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Answering your questions: EDTA "pink top" tube for blood bank.

Q I recently read in my immunohematology textbook, Immunohematology principles and practice, 2nd ed., by Eva D. Quinley, and have heard in a recent lecture that the preferred specimen for ABO and Rh typing is non-anticoagulated specimen, or one anticoagulated with heparin in order to preserve complement. My question is how did the standard blood-collection tube for blood bank become the EDTA "pink top" tube? EDTA binds calcium and thereby inhibits complement activation.

[ILLUSTRATION OMITTED]

A According to American Association of Blood Banking standards (22nd ed.), either plasma or serum can be used for pretransfusion testing. (1) While transfusion-service use of EDTA samples is not yet "the standard," it is becoming more popular for a number of reasons. Serum that is incompletely clotted can yield spurious results, and serum-separator tubes that accelerate clotting cannot be used for transfusion testing. Given the need for rapid turnaround, waiting for specimens to clot is a delay that many trauma patients cannot afford. Patients on anticoagulants can also experience significant delays in getting blood ready because of prolonged clotting times. A major advantage with using EDTA is that testing can begin as soon as the specimen arrives in the lab, with no waiting for clotting. As the questioner implies, the concern with using EDTA-stabilized specimens is that there are clinically significant antibodies that can be detected only when activated complement is present (especially J[k.sup.a] and J[k.sup.b]). By blocking complement activation, EDTA impairs our ability to detect these antibodies. While this is a well-recognized limitation of EDTA, most clinically significant non-A, -B, -O antibodies are IGG molecules; and we are not reliant solely on complement for their detection. The increased use of gel-/solid-phase methods for antibody testing has increased interest in use of EDTA because these methods seem to perform more reliably when plasma is used. (2) Validation studies and clinical trials done over the last decade have shown that the combination of EDTA-stabilized specimens, monospecific IGG reagents, and gel-/solid-phase testing is fast, safe, and reliable. (3)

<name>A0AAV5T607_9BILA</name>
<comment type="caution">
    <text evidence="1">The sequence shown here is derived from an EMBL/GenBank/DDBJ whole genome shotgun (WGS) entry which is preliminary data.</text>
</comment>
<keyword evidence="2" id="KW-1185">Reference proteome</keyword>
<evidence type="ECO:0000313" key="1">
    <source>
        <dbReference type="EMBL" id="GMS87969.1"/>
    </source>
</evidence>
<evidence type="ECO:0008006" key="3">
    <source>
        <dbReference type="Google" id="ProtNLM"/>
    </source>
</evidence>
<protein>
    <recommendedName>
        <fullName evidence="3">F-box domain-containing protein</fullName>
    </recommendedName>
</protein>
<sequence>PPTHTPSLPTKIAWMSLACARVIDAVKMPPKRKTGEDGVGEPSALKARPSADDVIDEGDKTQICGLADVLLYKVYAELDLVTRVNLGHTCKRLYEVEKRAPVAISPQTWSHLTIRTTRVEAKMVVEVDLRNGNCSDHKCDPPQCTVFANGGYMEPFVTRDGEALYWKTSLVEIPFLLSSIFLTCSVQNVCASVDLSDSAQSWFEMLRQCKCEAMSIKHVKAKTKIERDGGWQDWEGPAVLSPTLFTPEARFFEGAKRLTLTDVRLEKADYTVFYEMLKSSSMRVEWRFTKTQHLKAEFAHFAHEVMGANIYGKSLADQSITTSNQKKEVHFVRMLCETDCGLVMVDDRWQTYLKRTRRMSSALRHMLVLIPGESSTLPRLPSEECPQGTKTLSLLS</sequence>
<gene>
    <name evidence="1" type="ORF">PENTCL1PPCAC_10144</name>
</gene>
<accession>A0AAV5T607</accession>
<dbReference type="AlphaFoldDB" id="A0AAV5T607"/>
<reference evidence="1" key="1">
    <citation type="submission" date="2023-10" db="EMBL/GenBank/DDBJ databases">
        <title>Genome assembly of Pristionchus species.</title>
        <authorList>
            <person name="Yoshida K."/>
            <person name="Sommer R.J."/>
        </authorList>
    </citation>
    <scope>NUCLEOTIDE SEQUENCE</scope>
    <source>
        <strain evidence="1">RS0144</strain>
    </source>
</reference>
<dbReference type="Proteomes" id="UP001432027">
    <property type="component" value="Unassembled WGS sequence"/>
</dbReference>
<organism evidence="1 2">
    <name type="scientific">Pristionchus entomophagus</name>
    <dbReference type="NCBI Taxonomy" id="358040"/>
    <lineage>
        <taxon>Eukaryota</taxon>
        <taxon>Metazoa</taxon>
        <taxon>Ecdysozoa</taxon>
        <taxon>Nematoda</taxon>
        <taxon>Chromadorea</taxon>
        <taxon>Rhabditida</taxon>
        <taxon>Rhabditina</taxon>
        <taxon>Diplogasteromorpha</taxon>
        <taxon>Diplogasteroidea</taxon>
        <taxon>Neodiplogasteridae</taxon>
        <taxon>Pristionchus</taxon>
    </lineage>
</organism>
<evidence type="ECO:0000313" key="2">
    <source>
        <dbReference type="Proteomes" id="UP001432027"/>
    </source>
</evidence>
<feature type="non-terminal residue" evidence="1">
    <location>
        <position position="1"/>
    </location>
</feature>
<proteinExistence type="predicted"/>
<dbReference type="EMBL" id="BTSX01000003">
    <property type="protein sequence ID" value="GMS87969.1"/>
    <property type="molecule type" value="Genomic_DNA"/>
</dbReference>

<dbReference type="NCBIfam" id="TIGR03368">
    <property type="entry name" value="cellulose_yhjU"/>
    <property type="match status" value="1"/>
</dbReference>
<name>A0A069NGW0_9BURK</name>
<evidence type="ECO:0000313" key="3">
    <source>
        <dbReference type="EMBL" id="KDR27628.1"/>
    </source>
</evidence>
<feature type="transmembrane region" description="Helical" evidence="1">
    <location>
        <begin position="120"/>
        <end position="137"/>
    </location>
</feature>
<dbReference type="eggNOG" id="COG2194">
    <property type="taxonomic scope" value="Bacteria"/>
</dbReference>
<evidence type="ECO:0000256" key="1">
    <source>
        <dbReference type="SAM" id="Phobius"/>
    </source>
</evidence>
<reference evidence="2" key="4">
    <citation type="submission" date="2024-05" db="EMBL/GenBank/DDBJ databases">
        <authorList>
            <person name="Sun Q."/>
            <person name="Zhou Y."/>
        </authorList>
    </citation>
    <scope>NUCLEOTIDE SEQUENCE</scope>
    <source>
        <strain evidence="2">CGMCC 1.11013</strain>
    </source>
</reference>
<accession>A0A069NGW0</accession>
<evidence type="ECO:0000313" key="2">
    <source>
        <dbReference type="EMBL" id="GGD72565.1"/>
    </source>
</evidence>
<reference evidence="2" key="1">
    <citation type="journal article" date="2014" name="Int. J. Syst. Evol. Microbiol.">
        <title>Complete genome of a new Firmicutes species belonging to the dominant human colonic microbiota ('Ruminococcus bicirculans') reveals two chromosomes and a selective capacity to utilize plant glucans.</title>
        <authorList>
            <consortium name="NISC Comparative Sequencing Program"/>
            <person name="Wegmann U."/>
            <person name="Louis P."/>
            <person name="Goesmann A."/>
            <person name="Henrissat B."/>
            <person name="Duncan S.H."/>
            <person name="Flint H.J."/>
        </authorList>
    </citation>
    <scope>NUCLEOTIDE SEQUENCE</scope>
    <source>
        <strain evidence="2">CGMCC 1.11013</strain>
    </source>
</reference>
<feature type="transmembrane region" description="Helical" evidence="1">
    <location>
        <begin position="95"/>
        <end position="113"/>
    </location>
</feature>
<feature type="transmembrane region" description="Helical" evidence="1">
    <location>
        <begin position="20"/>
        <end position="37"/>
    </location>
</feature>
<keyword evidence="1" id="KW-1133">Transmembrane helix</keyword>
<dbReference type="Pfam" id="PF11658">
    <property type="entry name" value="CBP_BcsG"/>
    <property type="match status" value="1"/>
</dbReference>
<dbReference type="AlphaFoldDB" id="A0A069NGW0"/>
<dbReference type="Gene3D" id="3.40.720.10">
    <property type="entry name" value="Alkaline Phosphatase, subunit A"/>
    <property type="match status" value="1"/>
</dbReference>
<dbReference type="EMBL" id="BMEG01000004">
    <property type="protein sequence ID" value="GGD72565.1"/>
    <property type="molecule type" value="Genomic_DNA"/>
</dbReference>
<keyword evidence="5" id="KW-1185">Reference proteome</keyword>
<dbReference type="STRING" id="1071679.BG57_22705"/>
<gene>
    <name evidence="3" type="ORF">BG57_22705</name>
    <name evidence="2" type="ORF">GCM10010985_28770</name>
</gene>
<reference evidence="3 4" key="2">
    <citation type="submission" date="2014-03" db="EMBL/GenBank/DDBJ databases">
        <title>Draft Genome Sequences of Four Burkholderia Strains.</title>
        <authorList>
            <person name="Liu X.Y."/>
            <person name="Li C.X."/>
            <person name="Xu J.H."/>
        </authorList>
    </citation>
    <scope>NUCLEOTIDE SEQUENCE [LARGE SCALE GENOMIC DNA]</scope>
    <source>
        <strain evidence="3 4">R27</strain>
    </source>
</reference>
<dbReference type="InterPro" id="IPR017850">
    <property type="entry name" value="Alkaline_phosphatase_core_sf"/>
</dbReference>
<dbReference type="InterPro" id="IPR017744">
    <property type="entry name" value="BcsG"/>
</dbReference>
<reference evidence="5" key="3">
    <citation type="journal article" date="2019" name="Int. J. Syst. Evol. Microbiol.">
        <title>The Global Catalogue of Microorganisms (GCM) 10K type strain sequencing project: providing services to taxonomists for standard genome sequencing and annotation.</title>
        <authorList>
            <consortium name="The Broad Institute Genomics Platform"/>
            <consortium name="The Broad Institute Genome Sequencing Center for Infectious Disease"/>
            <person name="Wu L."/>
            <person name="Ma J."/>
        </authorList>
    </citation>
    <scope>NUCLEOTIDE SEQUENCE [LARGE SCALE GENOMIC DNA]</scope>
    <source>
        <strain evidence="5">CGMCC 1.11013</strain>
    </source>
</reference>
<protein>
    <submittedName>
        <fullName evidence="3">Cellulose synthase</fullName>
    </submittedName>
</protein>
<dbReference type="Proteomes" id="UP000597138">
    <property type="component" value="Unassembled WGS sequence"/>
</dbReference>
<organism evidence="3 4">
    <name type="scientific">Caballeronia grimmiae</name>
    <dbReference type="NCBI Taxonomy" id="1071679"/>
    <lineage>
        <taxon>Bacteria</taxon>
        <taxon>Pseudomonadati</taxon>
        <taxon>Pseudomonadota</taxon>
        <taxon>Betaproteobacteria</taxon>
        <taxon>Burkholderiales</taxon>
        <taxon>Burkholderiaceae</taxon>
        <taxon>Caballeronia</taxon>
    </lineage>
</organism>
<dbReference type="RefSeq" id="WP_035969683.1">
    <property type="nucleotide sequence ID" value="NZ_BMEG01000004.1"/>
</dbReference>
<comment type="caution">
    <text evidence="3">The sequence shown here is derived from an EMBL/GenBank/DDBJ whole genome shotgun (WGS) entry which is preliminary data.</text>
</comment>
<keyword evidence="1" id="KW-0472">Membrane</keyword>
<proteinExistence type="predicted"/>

While no perfect method for antibody screening has yet been found, many blood bankers have concluded that EDTA is a practical compromise

that meets the needs of most patients.

"Our labs are much more than technology. They are the dedicated people who go the extra mile to provide service to our patients. Keep up the good work."--Daniel M. Baer, MD, MLO editorial advisory board

References

(1.) Menitove JE, ed. Standards for Blood Banks and Transfusion Services. 22nd ed. Bethesda, MD: American Association of Blood Banks; 2003.

(2.) Scott Y. Comparison of plasma and serum for antibody detection using DiaMed microtubes. Transfus Med. 1996;6(1)65.

(3.) Titlestad K. Detection of irregular red cell antibodies: more than 3 years of experience with a gel technique and pooled screening cells. Vox Sang. 1997;73(4):246-251.

Edited by Daniel M. Baer, MD

--Richard M. Scanlan, MD

Director, Transfusion Medicine

Oregon Health and Science University

Portland, OR

MLO's "Tips from the Clinical Experts" provides practical, up-to-date solutions to readers' technical and clinical issues from a panel of experts in various fields. Readers may send questions to Dan Baer by e-mail at tips@mlo-online.com.

Daniel M. Baer, MD, is professor emeritus of laboratory medicine at Oregon Health and Science University in Portland, OR, and a member of MLO's editorial advisory board.
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Title Annotation:Tips from the clinical experts
Author:Scanlan, Richard M.
Publication:Medical Laboratory Observer
Article Type:Column
Date:Apr 1, 2006
Words:560
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